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Most existing literature on K9 units has focused on the relationship between police handler and canine, or questions about use of force. The purpose of this paper is to…
Most existing literature on K9 units has focused on the relationship between police handler and canine, or questions about use of force. The purpose of this paper is to explore the relationship between private donations to public police departments, an increasingly accepted institutional practice in the policing world, and K9 units. Specifically, the authors examine rationales for sponsoring and financially supporting K9 units in Canada and the USA.
The authors focus on four main themes that emerged in analysis of media articles, interview transcripts, and the results of freedom of information requests.
These four rationales or repertoires of discourse are: police dogs as heroes; dogs as crime fighters; cute K9s; and police dogs as uncontroversial donation recipients.
After drawing attention to the expanding role of police foundations in these funding endeavors, the authors reflect on what these findings mean for understanding private sponsorship of public police as well as K9 units in North America and elsewhere. The authors draw attention to the possibility of perceived and actual corruption when private, corporate monies become the main channel through which K9 and other police units are funded.
This chapter seeks to classify condominium crime, explain its neglect in light of the growth of condo living in cities and closely consider the prospects for greater…
This chapter seeks to classify condominium crime, explain its neglect in light of the growth of condo living in cities and closely consider the prospects for greater visibility and legal regulation of these acts. We deploy traditional dichotomies of white-collar/street crime and insiders/outsiders to construct a two-dimensional typology of condo crime and illustrate each type using empirically grounded examples from extensive qualitative research in Ontario and New York State entailing analysis of media accounts, condo owner association and corporation websites, and numerous interviews with owners, board directors and industry actors. We argue that the condo form retains peculiar characteristics that tend to prevent public reporting of condo crimes and leaves the ‘usual suspects’ (i.e. street criminals) in the spotlight while other, potentially more damaging, acts are neglected. We conclude by discussing barriers to knowing the extent of condo crime and their relationship to legal regulation.
Through an analysis of texts and interviews with sanctuary providers from sanctuary incidents in Canada, this paper first details how sanctuary is made possible by pastoral and non-state sovereign powers. It then argues at least three stories of law are instantiated in sanctuary discourse. Law is at times arbitrary and unpredictable. In other instances, a ‘higher’ law authorizes sanctuary. Law is also a broader game in which lawyers are relied upon and sanctuary becomes a tactic to ‘win’. These legal narratives work together to constitute sanctuary and are instantiations of pastoral and sovereign powers at the level of the subject.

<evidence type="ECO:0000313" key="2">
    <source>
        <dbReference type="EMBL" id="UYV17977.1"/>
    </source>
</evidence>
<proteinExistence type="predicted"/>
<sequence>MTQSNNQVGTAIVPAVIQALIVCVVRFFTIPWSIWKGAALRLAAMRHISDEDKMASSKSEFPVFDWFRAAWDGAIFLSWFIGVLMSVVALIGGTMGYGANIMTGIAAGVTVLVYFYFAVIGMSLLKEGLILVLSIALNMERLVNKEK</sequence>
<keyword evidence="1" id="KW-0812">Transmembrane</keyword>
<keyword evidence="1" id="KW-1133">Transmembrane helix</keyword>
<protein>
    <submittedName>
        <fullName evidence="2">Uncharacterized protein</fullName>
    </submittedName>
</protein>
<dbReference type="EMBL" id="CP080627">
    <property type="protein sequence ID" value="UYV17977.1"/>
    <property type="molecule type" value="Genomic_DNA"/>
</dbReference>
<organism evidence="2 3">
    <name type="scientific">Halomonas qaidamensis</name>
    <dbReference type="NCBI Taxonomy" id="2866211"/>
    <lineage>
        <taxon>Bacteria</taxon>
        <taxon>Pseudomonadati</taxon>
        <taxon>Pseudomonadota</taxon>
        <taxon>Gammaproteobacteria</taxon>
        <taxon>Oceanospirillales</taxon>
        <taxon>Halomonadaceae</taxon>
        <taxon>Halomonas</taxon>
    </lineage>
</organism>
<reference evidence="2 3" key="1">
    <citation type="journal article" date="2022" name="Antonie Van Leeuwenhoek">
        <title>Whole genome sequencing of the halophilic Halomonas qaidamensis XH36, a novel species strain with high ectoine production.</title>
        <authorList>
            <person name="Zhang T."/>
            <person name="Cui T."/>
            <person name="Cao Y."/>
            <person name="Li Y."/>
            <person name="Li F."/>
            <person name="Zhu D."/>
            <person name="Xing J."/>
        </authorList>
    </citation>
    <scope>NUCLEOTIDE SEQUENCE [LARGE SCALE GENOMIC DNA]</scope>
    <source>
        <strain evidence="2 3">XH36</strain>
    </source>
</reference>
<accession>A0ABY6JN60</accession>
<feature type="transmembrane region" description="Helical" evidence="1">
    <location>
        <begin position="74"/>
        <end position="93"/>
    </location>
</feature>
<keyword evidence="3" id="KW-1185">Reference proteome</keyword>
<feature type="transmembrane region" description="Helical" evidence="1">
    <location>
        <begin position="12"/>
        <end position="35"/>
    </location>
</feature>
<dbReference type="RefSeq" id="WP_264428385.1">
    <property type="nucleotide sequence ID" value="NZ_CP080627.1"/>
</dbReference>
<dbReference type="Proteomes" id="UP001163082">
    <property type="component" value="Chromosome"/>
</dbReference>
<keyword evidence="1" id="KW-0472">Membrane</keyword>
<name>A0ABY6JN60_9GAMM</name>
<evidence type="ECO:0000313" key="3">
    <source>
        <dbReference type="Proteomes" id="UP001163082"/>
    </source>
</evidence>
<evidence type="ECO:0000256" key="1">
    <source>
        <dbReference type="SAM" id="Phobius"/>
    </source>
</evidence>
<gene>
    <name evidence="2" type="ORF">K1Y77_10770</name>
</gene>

In the Canadian province of Ontario government-funded legal aid underwent significant change in the 1990s in ways that mirror the trajectory of other governmental programs typically referred to in the governmentality literature as a shift to neo-liberalism. Through an analysis of interviews with lawyers and programmatic texts closely linked to legal aid practices this chapter reveals that legal aid is shaped by neo-liberal and pastoral rationalities. The implications of these findings both for legal aid research and governmentality studies are discussed.
The aim of this study is to advance research on the position of the CISO by investigating the role that CISOs play before and after an IT security breach. There is a…
The aim of this study is to advance research on the position of the CISO by investigating the role that CISOs play before and after an IT security breach. There is a dearth of academic research literature on the role of a chief information security officer (CISO) in the management of Information Technology (IT) security. The limited research literature exists despite the increasing number and complexity of IT security breaches that lead to significant erosions in business value.
The study makes use of content analysis and agency theory to explore a sample of US firms that experienced IT security breaches between 2009 and 2015 and how these firms reacted to the IT security breaches.
The results indicate that following the IT security breaches, a number of the impacted firms adopted a reactive plan that entailed a re-organization of the existing IT security strategy and the hiring of a CISO. Also, there is no consensus on the CISO reporting structure since most of the firms that hired a CISO for the first time had the CISO report either to the Chief Executive Officer or Chief Information Officer.
The findings will inform researchers, IT educators and industry practitioners on the roles of CISOs as well as advance research on how to mitigate IT security vulnerabilities.
The need for research that advances an understanding of how to effectively manage the security of IT resources is timely and is driven by the growing frequency and sophistication of the IT security breaches as well as the significant direct and indirect costs incurred by both the affected firms and their stakeholders.